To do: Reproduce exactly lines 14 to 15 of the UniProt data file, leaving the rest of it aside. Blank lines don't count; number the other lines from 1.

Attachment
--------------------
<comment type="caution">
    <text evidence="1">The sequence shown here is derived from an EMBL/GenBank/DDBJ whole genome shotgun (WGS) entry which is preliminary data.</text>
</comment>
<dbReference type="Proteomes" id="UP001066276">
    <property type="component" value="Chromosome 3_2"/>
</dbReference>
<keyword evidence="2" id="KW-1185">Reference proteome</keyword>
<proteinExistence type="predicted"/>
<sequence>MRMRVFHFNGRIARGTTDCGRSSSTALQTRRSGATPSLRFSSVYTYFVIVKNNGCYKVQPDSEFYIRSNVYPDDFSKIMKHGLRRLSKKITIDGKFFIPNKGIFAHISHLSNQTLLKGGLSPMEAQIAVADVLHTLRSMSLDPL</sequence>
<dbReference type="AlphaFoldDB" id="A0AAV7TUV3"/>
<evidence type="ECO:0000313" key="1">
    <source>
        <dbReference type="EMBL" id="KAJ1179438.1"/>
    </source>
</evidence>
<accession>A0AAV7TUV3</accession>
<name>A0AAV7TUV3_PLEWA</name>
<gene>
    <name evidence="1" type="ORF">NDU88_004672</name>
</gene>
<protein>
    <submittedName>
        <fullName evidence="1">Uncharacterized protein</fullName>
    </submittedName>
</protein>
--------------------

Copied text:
    </source>
</evidence>